The Vaitulyas, despite their suppression by Voharika-Tissa, began to assert themselves again at the Abhayagiri in the days of Gothabhaya (309-322 A.D.) . Gothabhaya was a strong king, and did a great deal to improve the material conditions of Buddhism by providing an abundance of requisites for monks, repairing old monasteries, building new ones, and holding popular festivals such as the Vesak Puja. When the Dhammarucikas or the residents of the Abhayagiri accepted Vaitulyavada a mahathera called Ussiliya-Tissa himself a leading monks at the Abhayagiri wished to avoid the unpleasant consequences of a situation as had happened in the days of Voharika-Tissa. He, therefore, left the place with about three hundred monks and lived at the Dakkhanagiri cut off from the Dhammaruci sect. One of this new group, a mahathera named Sagala, began to teach religion there; and from that time a new sect called Sagaliya, came into existence at the Dakkhinagiri, Gothabhaya held an enquiry, suppressed the Vaitulyakas, burnt their books, and exiled sixty of their leaders from the Island. Some of the exiled monks left Sri Lanka and stayed at Kavirapattana in south India. These monks in south India became intimately connected with a powerful and able young monk named Samghamitta, who later became the champion of Mahayanism in Sri Lanka. When Samghamitta heard of the plight of the exiled monks, he was greatly moved, and landed in the Island with the firm determination of spreading Mahayanism there.

He got an opportunity to succeed in his designs during the reign of Mahasena (334-362AD), who happened to be one of his disciples. Mahasena figures in Sri Lankan history not only as a strong and able king who did a great deal for his country, but also as a man who had the courage of his conviction to stand against the authority of the Mahavihara, which no ruler ever before dared to attempt. Sanghamitta who resided at the Abhayagiri, tried in vain to convert the Mahavihara to Mahayanism. Thereupon, he persuaded his pupil Mahasena, to issue an order forbidding the public to provide alms to the monks of the Mahavihara on penalty of a fine. The monks of the Theriya sect left Anudhapura and went to Rohana and Malaya principalities which always stood by the Mahavihara firmly. For 9 years the Mahavihara was deserted; Sanghamitta, with the approval of the king and the help of a minister named Sona, demolished the seven-storeyed Lohapasada and many other buildings of the Mahavihara, and utilized their materials to erect new buildings at the Abhayagiri. The premises of the Mahavihara were ploughed and sown with beans. Meanwhile Cetiya-pabbata was occupied by the Dhammarucikas of the Abhayagiri. The whole country was shocked by the action of the king. The popularity of the Mahavihara was so great that public opinion turned against him.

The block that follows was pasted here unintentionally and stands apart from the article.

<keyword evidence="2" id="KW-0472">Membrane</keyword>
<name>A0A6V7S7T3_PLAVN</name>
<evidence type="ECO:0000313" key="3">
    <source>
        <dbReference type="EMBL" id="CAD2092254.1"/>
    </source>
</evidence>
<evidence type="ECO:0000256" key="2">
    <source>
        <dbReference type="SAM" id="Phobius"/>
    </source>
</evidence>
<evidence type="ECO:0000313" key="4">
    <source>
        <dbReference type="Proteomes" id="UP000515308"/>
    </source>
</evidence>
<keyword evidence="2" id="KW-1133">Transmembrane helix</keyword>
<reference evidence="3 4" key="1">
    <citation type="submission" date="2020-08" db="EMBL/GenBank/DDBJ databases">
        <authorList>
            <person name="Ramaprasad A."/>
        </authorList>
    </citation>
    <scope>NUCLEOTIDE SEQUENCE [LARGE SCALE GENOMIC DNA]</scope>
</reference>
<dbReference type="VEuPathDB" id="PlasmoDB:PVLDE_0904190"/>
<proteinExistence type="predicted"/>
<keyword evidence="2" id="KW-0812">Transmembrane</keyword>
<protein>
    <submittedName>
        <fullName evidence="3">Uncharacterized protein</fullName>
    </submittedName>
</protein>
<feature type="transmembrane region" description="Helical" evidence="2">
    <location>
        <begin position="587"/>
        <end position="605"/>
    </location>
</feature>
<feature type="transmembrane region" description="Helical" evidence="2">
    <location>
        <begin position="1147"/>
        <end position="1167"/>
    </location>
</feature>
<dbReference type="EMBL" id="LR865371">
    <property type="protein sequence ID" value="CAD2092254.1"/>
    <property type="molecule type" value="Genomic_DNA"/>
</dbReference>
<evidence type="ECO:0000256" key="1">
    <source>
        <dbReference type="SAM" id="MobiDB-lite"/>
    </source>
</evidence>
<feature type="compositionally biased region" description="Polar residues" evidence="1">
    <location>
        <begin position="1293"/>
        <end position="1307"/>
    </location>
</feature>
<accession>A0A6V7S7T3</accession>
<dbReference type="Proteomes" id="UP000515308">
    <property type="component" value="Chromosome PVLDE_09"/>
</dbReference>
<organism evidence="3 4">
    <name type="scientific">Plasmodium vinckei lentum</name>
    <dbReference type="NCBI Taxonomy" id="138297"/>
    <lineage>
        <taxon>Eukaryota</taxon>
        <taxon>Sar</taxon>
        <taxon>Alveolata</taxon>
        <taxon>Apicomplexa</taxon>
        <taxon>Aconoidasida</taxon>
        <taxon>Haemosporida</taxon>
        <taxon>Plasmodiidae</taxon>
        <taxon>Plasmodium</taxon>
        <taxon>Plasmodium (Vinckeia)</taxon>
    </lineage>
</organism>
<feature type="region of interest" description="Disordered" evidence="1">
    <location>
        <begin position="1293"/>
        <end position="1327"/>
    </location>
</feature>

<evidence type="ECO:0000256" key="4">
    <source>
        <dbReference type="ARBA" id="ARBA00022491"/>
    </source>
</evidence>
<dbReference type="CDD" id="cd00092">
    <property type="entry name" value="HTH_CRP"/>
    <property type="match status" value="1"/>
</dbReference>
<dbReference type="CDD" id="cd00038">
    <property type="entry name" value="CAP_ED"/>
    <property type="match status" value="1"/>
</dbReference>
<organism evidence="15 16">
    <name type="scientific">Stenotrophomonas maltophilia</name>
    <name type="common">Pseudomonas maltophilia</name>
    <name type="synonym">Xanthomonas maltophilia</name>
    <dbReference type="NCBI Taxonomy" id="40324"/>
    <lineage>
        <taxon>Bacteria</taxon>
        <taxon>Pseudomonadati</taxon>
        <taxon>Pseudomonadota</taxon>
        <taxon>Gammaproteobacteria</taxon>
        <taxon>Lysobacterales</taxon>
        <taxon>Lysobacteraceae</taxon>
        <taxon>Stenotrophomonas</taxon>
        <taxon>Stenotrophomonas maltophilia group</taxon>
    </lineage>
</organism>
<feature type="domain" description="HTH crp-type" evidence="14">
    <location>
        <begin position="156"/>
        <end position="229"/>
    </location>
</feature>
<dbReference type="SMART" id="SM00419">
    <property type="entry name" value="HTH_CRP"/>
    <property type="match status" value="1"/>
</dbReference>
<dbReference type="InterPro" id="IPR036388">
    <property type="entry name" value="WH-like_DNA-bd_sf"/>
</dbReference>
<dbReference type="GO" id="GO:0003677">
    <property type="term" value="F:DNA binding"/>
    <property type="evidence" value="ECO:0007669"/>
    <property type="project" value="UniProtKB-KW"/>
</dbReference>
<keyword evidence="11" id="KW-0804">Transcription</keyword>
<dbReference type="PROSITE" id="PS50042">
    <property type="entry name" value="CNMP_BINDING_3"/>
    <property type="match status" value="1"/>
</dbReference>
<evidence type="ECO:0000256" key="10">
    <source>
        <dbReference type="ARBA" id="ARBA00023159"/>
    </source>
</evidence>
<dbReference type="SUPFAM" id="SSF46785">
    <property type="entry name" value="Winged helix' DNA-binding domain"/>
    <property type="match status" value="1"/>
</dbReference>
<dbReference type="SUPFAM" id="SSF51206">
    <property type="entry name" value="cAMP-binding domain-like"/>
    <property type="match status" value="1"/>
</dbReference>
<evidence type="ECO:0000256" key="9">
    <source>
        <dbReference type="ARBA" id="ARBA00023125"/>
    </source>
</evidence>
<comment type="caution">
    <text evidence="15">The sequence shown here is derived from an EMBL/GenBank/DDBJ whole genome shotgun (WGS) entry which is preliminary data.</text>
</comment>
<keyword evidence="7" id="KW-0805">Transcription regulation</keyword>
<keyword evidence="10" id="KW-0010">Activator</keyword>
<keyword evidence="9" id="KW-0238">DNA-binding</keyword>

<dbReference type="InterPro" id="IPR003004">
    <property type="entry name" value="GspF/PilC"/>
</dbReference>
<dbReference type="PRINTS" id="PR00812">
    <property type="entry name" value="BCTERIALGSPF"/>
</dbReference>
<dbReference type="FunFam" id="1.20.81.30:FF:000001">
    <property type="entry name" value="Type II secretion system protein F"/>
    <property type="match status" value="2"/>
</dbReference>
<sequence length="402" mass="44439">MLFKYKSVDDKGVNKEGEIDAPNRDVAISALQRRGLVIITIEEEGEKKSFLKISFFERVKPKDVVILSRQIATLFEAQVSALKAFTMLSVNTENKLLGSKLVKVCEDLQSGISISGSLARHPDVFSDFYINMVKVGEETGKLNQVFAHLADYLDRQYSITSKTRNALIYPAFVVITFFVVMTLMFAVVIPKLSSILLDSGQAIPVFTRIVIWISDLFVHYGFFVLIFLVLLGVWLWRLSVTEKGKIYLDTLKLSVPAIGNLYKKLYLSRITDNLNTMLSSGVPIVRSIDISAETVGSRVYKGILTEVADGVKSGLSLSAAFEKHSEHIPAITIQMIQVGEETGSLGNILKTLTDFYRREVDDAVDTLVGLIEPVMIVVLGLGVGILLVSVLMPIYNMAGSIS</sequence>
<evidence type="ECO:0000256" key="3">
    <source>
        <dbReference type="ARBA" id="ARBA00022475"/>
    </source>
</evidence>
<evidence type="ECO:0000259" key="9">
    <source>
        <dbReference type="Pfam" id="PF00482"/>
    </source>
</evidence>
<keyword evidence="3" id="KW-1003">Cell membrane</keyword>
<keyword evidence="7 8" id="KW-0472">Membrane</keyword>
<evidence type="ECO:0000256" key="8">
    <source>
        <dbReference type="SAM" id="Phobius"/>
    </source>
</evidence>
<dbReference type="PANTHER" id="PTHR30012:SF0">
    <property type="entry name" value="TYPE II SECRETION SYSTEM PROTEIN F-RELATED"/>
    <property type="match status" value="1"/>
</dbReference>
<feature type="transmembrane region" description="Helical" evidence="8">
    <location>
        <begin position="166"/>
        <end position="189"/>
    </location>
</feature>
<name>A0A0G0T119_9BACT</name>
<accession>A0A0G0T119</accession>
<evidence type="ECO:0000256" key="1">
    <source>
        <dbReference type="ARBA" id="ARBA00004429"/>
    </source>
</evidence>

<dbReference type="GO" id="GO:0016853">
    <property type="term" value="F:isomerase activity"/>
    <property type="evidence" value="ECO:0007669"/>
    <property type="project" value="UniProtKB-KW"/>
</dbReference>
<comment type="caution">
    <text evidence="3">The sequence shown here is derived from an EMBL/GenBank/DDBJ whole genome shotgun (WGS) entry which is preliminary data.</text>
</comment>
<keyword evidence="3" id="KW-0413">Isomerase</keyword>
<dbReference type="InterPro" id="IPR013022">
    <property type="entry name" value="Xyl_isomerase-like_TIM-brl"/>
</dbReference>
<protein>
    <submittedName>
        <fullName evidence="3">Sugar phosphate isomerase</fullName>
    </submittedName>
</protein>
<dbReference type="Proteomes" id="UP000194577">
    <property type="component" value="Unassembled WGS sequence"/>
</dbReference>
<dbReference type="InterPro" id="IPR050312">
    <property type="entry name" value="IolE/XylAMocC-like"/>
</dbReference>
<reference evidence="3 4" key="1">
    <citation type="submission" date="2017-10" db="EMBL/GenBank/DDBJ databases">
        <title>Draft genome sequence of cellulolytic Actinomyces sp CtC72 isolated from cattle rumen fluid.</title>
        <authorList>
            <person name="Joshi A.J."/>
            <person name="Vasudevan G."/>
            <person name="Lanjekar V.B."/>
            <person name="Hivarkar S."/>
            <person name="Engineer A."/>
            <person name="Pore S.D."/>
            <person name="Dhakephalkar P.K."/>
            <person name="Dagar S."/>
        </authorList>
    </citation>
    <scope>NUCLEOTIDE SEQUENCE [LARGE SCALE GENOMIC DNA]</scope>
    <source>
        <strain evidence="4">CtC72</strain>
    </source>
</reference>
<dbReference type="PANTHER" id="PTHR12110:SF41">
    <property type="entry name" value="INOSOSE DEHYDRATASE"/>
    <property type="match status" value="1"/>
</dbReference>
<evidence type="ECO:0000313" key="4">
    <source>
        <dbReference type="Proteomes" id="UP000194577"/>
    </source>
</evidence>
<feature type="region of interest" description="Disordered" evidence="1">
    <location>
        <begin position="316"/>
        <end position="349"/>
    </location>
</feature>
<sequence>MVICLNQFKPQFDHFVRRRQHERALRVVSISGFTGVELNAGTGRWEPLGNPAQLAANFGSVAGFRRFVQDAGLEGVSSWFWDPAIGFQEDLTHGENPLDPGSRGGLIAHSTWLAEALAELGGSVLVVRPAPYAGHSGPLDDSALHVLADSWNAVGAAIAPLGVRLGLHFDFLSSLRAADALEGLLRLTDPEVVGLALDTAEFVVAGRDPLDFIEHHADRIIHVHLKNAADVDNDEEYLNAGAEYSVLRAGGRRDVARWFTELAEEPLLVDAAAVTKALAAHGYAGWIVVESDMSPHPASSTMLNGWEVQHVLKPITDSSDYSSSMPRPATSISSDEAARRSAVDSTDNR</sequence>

Mahasena's eldest son, Siri-Meghavanna (362-409AD), who succeeded him, apologised to the monks of Mahavihara for the ill-advised actions of his father. He made ample amends for the damage done and did everything in his power to win back the goodwill of the Mahavihara and the people. The diplomatic king had a golden statue of Mahinda made and inaugurated a mammoth festival and a procession lasting for several days to commemorate Mahinda's arrival. He invited to the festival both laymen and monks from all parts of the country and decreed that succeeding kings should hold the festival annually. This great festival was evidently designed to drown the bitter memory of the evil days of the past. In the ninth year of his reign arrived the left eye-tooth of the Buddha from Dantapura in Kalinga. It was kept in a special building within the city and was taken annually, to the Abhayagiri for public exhbition

Buddhism in the Anuradhapura Period (3rd Century B.C. - A.D. 10th Century)

The famous Chinese pilgrim Fa-xian came to Sri Lanka during the reign of Buddhadasa (beginning of the fifth century A.D.) the well-known physician king, who provided extensive facilities for both men and animals. He did a great deal to spread the teachings of the Buddha by honouring the learned and fixing payments for the maintenance of preachers. It was during his reign that thera Mahadhammakathi translated the Pali suttas for the first time into Sinhalese. The Abhayagiri was flourishing at that time, most probably after Mahasena's activities. According to Fa-xian, there were 5,000 monks at the Abhayagiri, while there were only 3,000 at the Mahavihara.